Succinct NIZKs from Quadratic Span Programs (QSPs) and Quadratic Arithmetic Programs (QAPs), and Pinocchio - a system for nearly practical verifiable computation
We introduce a new characterization of the NP complexity class, called Quadratic Span Programs (QSPs), which is a natural extension of span programs defined by Karchmer and Wigderson. Our main motivation is the quick construction of succinct, easily verified arguments for NP statements. Using QSPs, we construct a succinct NIZK argument – in the CRS model – for Circuit-SAT consisting of just 7 group elements. The CRS size and prover computation are quasi-linear and our NIZK argument attains the shortest proof, most efficient prover, and most efficient verifier of any known technique. We also present Quadratic Arithmetic Programs (QAPs), that “naturally” compute arithmetic circuits over large fields, along with succinct NIZK constructions that use QAPs.
We show how QSPs and QAPs can be used to efficiently and publicly verify outsourced computations, where a client asks a server to compute F(x) for a given function F and must verify the result provided by the server in considerably less time than it would take to compute F from scratch. The resulting schemes are the most efficient, general-purpose publicly verifiable computation schemes. Our verifiable computation protocol from QAPs exhibits efficiency also in practical terms. To demonstrate this we introduce Pinocchio, a built system for efficiently verifying general computations, which implements our VC construction from QAPs. With Pinocchio, the client creates a public evaluation key to describe her computation; this setup is proportional to evaluating the computation once. The worker then evaluates the computation on a particular input and uses the evaluation key to produce a proof of correctness. The proof is only 288 bytes, regardless of the computation performed or the size of the inputs and outputs. Anyone can use a public verification key to check the proof.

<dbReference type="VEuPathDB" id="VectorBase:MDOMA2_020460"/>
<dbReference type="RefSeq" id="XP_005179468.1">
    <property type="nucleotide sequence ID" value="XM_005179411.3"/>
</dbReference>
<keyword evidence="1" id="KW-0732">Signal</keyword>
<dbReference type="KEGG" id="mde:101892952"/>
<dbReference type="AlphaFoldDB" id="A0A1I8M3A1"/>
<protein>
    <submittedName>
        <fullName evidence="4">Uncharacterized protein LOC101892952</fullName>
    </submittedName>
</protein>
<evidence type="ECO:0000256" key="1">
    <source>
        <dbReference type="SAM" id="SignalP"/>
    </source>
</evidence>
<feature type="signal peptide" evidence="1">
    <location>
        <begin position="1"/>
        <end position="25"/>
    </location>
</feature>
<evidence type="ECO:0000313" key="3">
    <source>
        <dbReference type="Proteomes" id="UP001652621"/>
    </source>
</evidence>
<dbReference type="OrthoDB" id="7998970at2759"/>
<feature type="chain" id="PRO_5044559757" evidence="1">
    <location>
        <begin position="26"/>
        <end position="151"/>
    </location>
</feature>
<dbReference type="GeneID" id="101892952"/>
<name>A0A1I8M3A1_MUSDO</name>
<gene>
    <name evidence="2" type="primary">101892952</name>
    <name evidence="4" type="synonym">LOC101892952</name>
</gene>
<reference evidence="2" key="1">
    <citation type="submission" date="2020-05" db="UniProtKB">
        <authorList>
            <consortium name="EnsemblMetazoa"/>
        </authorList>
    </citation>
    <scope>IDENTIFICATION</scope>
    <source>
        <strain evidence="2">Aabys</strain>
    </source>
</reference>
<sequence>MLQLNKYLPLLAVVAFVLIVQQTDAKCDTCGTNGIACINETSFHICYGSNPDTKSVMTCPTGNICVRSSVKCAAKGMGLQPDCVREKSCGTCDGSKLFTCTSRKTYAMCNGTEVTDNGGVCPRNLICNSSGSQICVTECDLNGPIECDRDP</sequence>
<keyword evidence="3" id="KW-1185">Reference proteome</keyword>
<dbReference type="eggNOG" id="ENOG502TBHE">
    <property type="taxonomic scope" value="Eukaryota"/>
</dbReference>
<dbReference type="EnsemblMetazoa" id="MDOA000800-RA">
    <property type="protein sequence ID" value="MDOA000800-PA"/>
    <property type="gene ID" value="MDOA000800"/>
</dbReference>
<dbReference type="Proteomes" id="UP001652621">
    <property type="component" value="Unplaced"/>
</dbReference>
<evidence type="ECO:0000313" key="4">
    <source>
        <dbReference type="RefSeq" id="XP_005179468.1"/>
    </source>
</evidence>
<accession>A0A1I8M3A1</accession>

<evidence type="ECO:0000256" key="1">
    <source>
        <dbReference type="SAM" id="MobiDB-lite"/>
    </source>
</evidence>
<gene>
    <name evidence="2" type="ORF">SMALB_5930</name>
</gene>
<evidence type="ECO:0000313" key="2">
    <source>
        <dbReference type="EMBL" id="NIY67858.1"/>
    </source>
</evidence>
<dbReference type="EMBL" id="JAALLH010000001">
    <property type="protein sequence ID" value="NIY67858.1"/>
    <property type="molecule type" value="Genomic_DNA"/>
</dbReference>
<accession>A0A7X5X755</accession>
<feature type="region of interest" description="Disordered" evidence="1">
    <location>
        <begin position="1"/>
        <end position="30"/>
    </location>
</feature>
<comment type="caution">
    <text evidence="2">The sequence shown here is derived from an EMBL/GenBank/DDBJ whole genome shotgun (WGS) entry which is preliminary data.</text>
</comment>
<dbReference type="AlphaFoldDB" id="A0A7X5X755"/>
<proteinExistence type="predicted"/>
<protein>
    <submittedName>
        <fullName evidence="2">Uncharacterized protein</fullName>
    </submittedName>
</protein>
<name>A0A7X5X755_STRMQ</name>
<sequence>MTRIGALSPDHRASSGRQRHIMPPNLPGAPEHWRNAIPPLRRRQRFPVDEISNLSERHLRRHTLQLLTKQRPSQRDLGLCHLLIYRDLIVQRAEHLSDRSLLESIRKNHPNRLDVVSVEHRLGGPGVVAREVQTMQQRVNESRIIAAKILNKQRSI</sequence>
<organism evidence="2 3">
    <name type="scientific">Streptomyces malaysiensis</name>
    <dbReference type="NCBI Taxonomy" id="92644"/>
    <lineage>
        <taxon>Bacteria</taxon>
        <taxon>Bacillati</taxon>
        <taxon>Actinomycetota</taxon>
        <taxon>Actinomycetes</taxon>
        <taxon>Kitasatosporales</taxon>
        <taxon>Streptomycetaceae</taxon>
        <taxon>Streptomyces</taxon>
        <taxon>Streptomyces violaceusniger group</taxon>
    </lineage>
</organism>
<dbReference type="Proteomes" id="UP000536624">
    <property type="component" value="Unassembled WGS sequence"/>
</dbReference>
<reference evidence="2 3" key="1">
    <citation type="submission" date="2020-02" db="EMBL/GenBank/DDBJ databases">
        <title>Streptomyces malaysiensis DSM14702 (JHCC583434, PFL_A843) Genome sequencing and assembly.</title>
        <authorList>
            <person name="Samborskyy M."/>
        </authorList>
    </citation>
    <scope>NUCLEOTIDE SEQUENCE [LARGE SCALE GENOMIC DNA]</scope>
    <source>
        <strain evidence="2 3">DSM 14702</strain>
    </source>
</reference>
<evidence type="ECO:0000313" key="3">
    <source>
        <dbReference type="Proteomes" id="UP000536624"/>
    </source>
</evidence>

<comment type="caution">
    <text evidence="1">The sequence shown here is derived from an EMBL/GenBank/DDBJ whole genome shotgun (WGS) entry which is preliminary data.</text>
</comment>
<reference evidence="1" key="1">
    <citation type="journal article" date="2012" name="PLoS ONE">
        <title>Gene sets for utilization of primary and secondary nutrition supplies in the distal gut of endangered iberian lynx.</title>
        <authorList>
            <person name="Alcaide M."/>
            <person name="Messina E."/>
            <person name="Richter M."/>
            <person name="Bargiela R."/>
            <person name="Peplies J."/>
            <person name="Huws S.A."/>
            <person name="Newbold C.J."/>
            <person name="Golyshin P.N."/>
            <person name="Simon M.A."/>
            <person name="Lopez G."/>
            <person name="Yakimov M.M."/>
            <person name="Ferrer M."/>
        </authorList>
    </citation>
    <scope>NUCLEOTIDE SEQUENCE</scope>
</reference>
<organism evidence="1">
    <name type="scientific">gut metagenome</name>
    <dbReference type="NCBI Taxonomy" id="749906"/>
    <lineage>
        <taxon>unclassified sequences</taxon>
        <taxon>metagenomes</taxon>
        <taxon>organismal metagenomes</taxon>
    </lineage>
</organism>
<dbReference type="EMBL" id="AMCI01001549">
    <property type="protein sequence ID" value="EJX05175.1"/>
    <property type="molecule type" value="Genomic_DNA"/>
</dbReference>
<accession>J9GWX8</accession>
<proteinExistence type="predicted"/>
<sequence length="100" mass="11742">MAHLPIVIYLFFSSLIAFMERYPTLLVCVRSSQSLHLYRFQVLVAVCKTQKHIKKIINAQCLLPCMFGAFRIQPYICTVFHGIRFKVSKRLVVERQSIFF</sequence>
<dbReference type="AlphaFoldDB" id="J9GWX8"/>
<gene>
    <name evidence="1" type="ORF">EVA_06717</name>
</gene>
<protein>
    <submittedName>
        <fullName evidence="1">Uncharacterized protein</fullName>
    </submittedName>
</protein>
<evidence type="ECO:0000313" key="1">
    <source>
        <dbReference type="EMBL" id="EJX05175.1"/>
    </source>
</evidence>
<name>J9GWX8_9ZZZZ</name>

Crucially, our evaluation on seven applications demonstrates that Pinocchio is efficient in practice too. Pinocchio’s verification time is typically 10ms: 5-7 orders of magni- tude less than previous work; indeed Pinocchio is the first general-purpose system to demonstrate verification cheaper than native execution (for some apps). Pinocchio also reduces the worker’s proof effort by an additional 19-60×. As an additional feature, Pinocchio generalizes to zero-knowledge proofs at a negligible cost over the base protocol. Finally, to aid development, Pinocchio provides an end-to-end toolchain that compiles a subset of C into programs that implement the verifiable computation protocol.
This talk will include results from two papers: Quadratic Span Program and Succinct NIZKs without PCPs, joint work with Rosario Gennaro, Craig Gentry, Bryan Parno and Pinocchio: Nearly Practical Verifiable Computation, joint work with Craig Gentry, Jon Howell, Bryan Parno.